Monday, April 15, 2013

Optical distance sensors

I've been looking for a good solution to automatic bed leveling, Nophead did some work on this a couple of years ago using a sensor that was deployed during a calibration phase. I've also seen a solution using a metal bed and the hotend itself as a probe.

The idea is simple enough measure 3 points to get the plain of the bed, adjust the incoming GCode to print parallel to it.

The same approach could be taken to auto calibrate a delta printer, though in this case you'd adjust the arm positions to all have the same step value at the same height. It's actually a little more complicated that this because the measurement point would be offset from the center of the head, but it's still relatively simple.

My original idea was similar to Nophead's, have a deployable probe and use a mechanical switch for the measurements, using a system where the head would be moved into a physical obstacle somewhere in the build envelope to deploy/retract the probe.

However a friend of mine pointed me at optical distance switches, used in robotics for obstacle detection.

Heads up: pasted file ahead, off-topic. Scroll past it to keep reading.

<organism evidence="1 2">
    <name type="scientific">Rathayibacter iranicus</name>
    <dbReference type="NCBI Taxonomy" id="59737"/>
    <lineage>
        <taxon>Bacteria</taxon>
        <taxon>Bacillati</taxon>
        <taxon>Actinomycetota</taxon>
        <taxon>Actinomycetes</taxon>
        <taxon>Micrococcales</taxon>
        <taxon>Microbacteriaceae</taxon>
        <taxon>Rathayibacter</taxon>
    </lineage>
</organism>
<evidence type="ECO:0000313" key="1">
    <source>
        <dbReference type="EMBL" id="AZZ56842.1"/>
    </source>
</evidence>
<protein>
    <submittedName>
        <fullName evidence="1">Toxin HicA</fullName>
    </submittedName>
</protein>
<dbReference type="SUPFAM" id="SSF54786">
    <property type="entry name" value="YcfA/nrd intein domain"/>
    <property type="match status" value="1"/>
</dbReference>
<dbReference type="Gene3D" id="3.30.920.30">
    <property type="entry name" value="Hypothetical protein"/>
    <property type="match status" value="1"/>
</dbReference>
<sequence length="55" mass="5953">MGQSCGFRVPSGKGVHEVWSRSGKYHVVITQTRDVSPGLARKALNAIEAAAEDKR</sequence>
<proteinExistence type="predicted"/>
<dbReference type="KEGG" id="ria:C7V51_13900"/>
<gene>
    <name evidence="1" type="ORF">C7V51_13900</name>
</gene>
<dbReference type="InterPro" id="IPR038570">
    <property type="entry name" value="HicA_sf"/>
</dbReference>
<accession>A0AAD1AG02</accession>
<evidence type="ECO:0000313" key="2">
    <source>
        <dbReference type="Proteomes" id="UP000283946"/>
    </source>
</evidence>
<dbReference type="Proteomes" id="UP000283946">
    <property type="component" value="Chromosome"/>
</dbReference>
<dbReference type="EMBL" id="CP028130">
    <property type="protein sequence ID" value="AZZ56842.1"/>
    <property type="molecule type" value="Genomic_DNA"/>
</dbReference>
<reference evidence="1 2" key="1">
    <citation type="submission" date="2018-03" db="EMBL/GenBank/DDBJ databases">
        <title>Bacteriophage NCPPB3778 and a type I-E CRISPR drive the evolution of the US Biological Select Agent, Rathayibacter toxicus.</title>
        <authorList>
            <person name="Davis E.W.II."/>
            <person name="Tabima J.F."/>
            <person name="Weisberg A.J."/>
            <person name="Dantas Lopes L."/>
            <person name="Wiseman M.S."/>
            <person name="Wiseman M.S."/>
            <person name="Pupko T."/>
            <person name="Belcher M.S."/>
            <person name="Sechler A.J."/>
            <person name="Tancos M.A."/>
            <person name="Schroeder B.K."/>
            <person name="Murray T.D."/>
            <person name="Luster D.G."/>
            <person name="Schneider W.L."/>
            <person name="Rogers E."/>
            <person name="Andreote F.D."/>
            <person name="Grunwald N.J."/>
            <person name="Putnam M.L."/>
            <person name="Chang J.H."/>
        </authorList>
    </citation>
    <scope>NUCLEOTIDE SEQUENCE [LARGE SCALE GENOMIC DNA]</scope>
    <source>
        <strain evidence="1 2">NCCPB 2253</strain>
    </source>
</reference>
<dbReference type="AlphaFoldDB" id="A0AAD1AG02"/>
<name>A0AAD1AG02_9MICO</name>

After reading the datasheet, they are really pretty inaccurate, but in this application accuracy is irrelevant, all you need is 3 values relative to each other, so what matters is repeatability. Of course there is no information on that in the data sheet, so I ordered one from Pololu.

I spent most of the weekend writing a TCP stack for the LPC1768 board, but I did get a change to wire up the sensor and do some rough testing.
I attached it temporarily with some tape to me RostockMax's carriage, and jogged to turn the proximity LED on and off.

I wasn't expecting much, but it turns out it's remarkably repeatable. I would estimate in the 0.02mm range and certainly better than 0.05mm.
So now I have another project to get back to when I have some time...


  1. I've been thinking hard about ways to auto level the rostockMax as well .. I was thinking that three of these placed @ the edge of the onyx print bead and a routine that would drop, slowly touch etc... they are kind of spendy, but with the known thickness and ability to sense actual force you should be able to get a very true reading.

    1. I looked at those , I was going to put them in the hotend mount, but they require a fair amount of force to get a significant resistance change and they are very temperature sensive.

  2. Hi Marcio,
    I think he is using the sharp sensor GP2Y0D810Z0F .

  3. oops, my fault, only the package is the same, the datasheet shows it is a 1bit 10cm sensor. I think the sensor Rob used is a substitute for GP2Y0AH01K0F but I didn't discover what is it.

  4. hurrah, I was right, he used GP2Y0D810Z0F from this module: Unfortunately it is not so accurate like the GP2Y0AH01K0F, but this one is obsolete...

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